Most traffic stops go off without a hitch. In the event of a violation, a police officer issues the driver a ticket, and both parties go on their way.
But when officers stopped Ebony Rhodes and discovered she was driving with a suspended license and no insurance, she was arrested on the spot and the car was impounded. It appeared her already difficult life was able to take a turn for the worse.
While officers were having the car towed to the impound lot, they noticed something peculiar in the backseat.
Rhodes, a single mother of four children, was working two jobs just to keep them fed. Any fringe expenses fell by the wayside as the family lived out of their 20-year-old Buick Regal.
“We were getting a whole lot of bags, a whole lot of clothing and everything and I told him, ‘hey, this is our home. This is where we were living,” said Rhodes.
The officer at the scene was heartbroken and put in a call to Deputy Chief Jeff Glazier about the family in need.
“I remember turning to my wife and saying, ‘You know Michelle, we have to do something.’ And she said ‘Well go do something,'” Glazier said to CNN.
The more Glazier learned about the family, the more he felt like he needed to help. On top of battling her own health issues, Rhodes’s daughter has lupus, one of her sons has asthma, and her oldest works until 10 or 11 every night after school.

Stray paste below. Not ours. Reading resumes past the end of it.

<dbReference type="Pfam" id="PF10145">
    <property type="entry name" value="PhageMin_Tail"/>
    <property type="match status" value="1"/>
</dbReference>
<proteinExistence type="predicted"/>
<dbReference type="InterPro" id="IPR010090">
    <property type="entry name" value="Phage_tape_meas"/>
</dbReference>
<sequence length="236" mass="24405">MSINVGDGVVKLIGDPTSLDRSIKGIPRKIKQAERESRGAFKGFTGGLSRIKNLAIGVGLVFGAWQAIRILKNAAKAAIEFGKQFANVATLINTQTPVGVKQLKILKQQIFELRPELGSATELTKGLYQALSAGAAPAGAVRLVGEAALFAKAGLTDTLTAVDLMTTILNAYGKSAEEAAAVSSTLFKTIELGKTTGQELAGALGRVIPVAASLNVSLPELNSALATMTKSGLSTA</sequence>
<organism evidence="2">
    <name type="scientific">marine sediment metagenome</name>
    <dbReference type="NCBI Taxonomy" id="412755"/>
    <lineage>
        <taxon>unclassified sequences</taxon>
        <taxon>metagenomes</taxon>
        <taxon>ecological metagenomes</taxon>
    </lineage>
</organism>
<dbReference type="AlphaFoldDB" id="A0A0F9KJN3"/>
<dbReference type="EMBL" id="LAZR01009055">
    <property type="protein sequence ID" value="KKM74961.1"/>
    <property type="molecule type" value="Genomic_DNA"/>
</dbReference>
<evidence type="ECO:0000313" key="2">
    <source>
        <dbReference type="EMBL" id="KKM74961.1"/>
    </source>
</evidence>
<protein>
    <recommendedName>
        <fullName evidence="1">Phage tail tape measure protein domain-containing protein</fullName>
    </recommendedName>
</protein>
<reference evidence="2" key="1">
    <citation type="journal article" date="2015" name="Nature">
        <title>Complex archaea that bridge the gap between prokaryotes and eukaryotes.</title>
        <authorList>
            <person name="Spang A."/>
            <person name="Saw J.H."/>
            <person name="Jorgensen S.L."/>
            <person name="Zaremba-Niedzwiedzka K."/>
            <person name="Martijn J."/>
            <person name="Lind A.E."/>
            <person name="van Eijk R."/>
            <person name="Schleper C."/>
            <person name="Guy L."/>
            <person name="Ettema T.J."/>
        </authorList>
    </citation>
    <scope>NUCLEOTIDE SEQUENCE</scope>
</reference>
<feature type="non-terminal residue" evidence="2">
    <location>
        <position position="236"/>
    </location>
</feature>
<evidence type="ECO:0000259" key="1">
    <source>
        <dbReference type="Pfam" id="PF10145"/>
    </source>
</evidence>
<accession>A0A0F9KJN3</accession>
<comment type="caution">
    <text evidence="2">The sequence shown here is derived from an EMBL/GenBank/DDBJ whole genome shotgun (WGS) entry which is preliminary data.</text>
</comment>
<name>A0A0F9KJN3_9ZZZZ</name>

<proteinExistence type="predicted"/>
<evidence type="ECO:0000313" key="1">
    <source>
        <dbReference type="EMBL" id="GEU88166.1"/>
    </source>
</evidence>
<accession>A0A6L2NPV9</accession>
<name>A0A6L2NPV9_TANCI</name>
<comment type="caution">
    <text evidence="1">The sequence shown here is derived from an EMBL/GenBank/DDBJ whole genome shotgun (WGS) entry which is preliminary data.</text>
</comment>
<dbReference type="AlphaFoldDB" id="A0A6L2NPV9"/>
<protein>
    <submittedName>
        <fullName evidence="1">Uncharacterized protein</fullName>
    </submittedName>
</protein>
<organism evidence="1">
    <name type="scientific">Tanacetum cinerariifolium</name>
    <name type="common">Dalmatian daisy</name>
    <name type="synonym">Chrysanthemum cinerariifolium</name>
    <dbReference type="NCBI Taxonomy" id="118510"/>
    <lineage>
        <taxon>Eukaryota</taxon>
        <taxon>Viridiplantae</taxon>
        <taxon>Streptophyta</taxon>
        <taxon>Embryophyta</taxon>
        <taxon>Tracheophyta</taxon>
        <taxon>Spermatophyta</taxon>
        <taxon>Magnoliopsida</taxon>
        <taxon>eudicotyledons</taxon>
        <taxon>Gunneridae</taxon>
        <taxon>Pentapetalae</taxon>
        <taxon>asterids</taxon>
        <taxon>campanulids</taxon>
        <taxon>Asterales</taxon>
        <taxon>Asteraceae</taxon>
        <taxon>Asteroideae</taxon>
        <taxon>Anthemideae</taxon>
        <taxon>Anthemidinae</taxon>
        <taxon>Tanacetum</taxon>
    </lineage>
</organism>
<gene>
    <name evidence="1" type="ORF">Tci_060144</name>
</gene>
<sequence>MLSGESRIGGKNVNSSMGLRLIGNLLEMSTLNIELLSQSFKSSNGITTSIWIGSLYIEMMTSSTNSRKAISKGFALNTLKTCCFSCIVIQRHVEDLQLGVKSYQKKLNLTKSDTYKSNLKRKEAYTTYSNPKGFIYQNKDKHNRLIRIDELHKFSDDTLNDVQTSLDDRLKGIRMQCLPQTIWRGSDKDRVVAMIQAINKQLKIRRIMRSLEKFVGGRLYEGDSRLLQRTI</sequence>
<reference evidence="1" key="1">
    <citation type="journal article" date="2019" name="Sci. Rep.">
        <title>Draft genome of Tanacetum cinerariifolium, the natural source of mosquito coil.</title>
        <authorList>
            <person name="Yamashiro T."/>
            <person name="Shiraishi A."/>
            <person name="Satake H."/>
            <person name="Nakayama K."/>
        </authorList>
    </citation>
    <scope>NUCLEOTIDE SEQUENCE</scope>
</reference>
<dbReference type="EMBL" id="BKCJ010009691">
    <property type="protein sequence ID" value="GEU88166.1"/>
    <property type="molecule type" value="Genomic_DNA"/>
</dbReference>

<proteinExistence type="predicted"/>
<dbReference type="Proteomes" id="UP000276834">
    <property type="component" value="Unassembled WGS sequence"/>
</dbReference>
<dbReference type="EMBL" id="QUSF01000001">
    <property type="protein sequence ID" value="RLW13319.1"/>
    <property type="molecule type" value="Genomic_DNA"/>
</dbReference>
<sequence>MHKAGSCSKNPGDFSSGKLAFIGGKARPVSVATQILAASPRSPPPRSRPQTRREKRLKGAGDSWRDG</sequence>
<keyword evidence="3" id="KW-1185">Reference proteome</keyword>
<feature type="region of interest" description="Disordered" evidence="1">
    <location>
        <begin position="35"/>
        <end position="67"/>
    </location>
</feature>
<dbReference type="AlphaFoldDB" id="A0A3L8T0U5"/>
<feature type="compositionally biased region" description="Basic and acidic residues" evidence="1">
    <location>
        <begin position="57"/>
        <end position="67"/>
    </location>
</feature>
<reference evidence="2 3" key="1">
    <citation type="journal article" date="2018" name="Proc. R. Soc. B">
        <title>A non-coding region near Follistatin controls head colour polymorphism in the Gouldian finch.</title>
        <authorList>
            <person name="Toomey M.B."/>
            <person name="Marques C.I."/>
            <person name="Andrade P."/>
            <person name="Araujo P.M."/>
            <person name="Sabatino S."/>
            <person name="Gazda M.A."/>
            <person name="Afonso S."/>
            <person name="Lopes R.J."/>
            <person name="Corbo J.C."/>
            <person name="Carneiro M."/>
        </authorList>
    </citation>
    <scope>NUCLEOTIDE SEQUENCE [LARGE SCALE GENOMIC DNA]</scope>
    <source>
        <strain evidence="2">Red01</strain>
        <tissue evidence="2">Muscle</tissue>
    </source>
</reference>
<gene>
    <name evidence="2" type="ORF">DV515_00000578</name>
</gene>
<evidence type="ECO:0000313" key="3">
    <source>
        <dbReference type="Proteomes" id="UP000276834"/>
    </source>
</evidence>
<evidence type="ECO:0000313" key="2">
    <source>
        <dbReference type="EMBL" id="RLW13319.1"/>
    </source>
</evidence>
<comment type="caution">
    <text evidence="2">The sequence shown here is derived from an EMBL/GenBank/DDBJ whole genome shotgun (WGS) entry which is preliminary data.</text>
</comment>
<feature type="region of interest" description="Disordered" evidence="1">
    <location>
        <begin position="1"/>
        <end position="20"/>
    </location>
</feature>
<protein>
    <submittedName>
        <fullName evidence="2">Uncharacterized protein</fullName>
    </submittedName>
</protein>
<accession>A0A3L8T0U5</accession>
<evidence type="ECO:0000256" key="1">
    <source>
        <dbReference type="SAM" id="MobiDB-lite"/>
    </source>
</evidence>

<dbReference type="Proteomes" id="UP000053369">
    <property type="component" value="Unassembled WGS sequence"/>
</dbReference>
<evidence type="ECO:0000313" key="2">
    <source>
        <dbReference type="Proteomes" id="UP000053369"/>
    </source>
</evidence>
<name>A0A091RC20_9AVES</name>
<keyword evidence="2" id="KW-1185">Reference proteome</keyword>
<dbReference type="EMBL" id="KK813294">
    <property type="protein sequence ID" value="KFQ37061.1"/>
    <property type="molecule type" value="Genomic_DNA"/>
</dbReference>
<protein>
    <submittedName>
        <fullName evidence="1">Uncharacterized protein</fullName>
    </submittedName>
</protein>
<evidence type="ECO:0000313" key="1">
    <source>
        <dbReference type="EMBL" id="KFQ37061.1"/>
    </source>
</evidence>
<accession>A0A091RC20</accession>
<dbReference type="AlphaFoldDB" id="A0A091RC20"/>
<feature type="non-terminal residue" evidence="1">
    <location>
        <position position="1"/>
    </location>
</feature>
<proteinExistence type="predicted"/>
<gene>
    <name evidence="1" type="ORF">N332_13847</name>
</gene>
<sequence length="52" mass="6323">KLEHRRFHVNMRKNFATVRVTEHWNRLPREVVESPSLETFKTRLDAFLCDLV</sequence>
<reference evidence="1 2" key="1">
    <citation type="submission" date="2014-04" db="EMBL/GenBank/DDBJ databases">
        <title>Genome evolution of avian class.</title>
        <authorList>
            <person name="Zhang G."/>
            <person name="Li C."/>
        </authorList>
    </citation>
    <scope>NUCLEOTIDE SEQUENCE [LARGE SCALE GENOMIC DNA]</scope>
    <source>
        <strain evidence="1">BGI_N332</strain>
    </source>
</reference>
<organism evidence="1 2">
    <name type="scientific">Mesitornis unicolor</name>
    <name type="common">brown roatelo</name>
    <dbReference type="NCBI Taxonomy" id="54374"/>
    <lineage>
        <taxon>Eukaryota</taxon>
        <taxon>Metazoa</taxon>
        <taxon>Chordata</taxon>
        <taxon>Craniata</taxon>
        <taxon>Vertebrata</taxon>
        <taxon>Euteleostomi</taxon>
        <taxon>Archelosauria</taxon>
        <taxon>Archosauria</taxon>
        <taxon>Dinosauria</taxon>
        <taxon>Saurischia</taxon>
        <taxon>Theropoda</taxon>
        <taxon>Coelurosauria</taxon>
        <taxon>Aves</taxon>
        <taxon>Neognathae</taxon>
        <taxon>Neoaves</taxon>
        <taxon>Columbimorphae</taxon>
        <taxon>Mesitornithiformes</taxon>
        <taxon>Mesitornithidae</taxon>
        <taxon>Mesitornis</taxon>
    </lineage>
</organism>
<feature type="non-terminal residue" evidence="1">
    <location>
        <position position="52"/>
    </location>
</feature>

After Rhodes was released, Glazier put in a call to the owner of a shelter he knew and asked if there was room for the family of five.
“I called her up and said, ‘listen: I’ve got a family of five, including three boys and a girl and he’s 17. Do you have any room,” said Glazier. “And she said, ‘yeah, I’ve got some room.'”
When Rhodes was arrested, it looked like things couldn’t get much worse for her family. But suddenly things were on the upswing for her and her four kids.
“Oh God, when he called me that day I just started crying,” Rhodes said to CNN.
But staying in a shelter wasn’t ideal. Glazier said he never intended for it to be permanent, and he was on the lookout for a long-term solution.
After a few months at the shelter, Glazier helped the family find a more permanent living situation in their own apartment.
Rhodes now works as the assistant manager of a fast food restaurant, while her eldest son works 30 hours per week to help pay the bills.
But between the daily expenses that come with four children, and quickly growing list of medical bills, the threat of homelessness looms once again. For that reason, Glazier started a GoFundMe page to help the family keep their home.
“It’s not like she didn’t want to work,” Glazier said. “When I first met her, she had two jobs, trying to do the right thing.”
“My goal is pay her rent, food, medicine, and transportation for a year so she can continue to work and save money without the stress of wondering if her family will be homeless again,” Glazier said on the GoFundMe page.
The Deputy Officer continues to help the family and acts as a mentor to the four kids. It’s a role he’s willing to fill for as long as necessary.
“If we were to let Ebony’s family fail,” he said via AJC.com. “I think that would be a failure on us.”